I disagreed with Dr. Freedhoff's column today, in a minor way. Of course, being a person prone to fattening most of my life, my point of view is different from his, as a practicing physician.
He deals with people with a WIDE variety of problems and personalities, i'm sure. As a result, he has to approach each new problem in a what-works-for-the-mean fashion, and then refine the treatment depending upon the reaction of the patient. I COULD be right in the middle of the pack and respond typically, but i rather suspect i'd be more of an outlier, and in that case, the "right" approach/treatment would be all wrong. This goes for the psychology of dietary change as well as the physical aspects of it.
In his posting, Freedhoff says, "my issue is whether or not blind restriction is a sustainable long term strategy. My experience says that it isn't, and that blind restriction, the belief that if you're trying to manage weight or live healthfully you simply can't (or don't) eat nutritionally bereft but hedonically wonderful foods, is one of the reasons so many dieters ultimately fail."
My point is, when most people change their eating habits in order to lose weight, they're not thinking "i'm going to eat like this for the rest of my life" (even if they ought to). They're living life in a day-to-day manner, wondering if they can hang in there, wondering if they'll actually take off a significant amount of fat THIS time, and dealing with all kinds of derailing surprises, pleasant and unpleasant. The last thing in the world they need to think about is, am i going to be content doing without foodstuffofchoice when i'm 70?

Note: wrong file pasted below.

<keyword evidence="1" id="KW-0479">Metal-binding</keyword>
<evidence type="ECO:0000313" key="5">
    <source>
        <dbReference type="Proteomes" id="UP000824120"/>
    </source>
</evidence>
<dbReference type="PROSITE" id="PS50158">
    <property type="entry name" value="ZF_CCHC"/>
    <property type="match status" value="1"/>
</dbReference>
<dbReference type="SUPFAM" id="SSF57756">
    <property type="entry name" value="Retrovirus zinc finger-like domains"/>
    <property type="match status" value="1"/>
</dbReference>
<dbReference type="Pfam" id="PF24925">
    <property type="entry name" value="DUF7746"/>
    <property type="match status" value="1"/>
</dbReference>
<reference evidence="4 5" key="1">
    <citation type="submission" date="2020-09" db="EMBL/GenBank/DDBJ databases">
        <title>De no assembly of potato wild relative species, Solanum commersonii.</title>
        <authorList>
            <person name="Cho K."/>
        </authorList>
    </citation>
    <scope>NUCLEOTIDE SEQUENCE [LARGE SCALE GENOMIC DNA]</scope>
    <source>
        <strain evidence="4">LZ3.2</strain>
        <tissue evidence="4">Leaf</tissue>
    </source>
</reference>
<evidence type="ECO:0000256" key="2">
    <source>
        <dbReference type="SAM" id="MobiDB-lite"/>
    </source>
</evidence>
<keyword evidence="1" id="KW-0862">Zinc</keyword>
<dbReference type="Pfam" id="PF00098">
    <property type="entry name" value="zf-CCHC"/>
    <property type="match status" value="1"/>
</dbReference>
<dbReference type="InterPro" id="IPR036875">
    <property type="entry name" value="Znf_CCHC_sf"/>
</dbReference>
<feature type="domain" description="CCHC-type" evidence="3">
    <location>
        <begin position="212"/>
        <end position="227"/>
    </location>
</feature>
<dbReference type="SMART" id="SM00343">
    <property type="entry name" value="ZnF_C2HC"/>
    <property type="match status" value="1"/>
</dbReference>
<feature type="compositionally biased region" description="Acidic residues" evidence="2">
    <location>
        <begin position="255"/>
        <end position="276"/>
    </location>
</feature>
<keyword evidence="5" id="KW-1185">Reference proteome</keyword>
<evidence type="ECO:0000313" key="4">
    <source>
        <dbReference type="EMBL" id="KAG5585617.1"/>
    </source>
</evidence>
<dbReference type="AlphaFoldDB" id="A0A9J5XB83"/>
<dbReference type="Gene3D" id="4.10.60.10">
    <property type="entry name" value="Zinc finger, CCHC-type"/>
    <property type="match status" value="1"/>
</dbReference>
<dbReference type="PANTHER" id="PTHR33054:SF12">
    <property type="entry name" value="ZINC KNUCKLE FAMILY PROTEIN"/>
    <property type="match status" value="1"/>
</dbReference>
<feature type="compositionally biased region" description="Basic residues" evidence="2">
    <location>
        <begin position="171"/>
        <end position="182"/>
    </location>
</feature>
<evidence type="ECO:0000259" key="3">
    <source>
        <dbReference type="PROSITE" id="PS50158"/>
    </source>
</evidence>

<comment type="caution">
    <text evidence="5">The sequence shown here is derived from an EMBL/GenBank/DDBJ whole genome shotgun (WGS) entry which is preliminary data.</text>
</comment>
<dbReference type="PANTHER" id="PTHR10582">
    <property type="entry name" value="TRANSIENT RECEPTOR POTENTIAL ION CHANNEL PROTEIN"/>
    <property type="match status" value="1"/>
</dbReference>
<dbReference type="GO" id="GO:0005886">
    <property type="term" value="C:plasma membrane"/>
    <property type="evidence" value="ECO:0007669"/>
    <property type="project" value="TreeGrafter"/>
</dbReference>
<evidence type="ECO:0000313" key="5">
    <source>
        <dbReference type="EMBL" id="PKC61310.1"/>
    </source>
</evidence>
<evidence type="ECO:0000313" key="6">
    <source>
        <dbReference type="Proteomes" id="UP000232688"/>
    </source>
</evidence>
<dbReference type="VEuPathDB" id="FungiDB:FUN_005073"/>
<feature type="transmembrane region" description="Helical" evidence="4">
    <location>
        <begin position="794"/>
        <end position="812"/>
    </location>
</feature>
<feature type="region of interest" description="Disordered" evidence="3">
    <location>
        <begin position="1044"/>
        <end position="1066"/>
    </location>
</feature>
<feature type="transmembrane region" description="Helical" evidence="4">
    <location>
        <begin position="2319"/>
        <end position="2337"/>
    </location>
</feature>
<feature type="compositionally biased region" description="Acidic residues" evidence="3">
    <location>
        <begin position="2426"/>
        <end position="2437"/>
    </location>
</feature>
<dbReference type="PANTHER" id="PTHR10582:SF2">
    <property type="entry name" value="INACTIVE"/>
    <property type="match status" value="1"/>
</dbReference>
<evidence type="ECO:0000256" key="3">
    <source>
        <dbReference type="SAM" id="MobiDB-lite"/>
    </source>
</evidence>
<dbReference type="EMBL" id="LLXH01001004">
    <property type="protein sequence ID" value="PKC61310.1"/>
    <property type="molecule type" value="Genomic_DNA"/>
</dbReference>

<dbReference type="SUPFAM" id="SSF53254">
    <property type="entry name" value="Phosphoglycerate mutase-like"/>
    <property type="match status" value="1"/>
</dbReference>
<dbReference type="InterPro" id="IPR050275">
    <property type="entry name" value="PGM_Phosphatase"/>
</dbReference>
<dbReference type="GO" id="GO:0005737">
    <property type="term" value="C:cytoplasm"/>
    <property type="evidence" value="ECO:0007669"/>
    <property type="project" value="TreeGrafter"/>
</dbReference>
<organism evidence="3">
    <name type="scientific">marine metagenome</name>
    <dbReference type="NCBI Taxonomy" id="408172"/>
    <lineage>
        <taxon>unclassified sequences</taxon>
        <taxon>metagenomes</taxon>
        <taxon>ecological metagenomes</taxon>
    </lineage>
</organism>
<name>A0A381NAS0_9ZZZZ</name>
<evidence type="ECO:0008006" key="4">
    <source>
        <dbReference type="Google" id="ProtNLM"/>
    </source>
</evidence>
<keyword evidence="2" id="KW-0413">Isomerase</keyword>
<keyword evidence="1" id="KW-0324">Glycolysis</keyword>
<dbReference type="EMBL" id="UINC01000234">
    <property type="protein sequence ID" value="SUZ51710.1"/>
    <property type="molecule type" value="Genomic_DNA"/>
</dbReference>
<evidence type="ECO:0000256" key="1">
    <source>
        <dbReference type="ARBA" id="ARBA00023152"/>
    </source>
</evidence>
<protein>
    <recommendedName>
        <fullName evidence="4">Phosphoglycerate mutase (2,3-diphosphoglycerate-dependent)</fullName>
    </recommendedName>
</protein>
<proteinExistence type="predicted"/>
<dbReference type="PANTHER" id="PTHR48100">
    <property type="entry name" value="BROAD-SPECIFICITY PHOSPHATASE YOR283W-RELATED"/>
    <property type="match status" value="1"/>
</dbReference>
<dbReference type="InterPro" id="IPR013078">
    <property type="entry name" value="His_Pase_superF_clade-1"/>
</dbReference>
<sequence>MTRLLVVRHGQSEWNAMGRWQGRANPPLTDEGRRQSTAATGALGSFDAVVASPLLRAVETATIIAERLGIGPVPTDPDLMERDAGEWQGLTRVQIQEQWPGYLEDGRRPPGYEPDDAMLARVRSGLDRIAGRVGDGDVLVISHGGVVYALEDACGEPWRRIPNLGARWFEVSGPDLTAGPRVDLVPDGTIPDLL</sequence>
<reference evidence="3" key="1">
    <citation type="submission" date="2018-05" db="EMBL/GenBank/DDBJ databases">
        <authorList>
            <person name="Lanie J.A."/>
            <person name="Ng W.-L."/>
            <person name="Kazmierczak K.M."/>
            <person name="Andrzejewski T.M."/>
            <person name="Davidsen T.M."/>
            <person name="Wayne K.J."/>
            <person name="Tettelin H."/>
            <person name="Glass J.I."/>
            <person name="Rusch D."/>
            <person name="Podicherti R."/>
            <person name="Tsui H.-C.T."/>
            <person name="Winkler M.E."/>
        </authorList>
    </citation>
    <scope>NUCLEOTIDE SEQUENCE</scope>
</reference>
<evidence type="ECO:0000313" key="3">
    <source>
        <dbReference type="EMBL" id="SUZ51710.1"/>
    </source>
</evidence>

When people are dealing with food restrictions TODAY, they need tools that will help get them THROUGH today without undue hunger and stress, in such a way that the diet isn't ruined. Tools like ... foods that are pleasant and satiating enough though "innocent," until their bodies unlearn the bad habits that got them to this point in the first place. Tools like ... tested ways to beat stress. Tools like sleep and metabolic-flexibility-promoting exercise and truly useful supplements. Tools like mental habits that encourage one to take the dietary high road.
In that vein "i don't" eat grains, or sugars, or a lot of other things. This is not to say i NEVER have them these days, or that i never will again. I just DON'T, as a generality; it makes things easier. Like what i said before about stubbornness=willpower. My choice. Eating the Italian bread on the table while waiting for the saltimbocca to come? I don't eat bread -- no decision necessary.
So if you're in the doc's position, you may need to strategise like a general planning a campaign -- looking down the road and thinking "we must not allow the troops to feel hopeless, even though it doesn't look very encouraging." Those troops in the trenches though -- eating their k-rations and worrying about going over the top later -- need to be able to say, "today, 'i don't' eat cake ... but i will when i go on leave."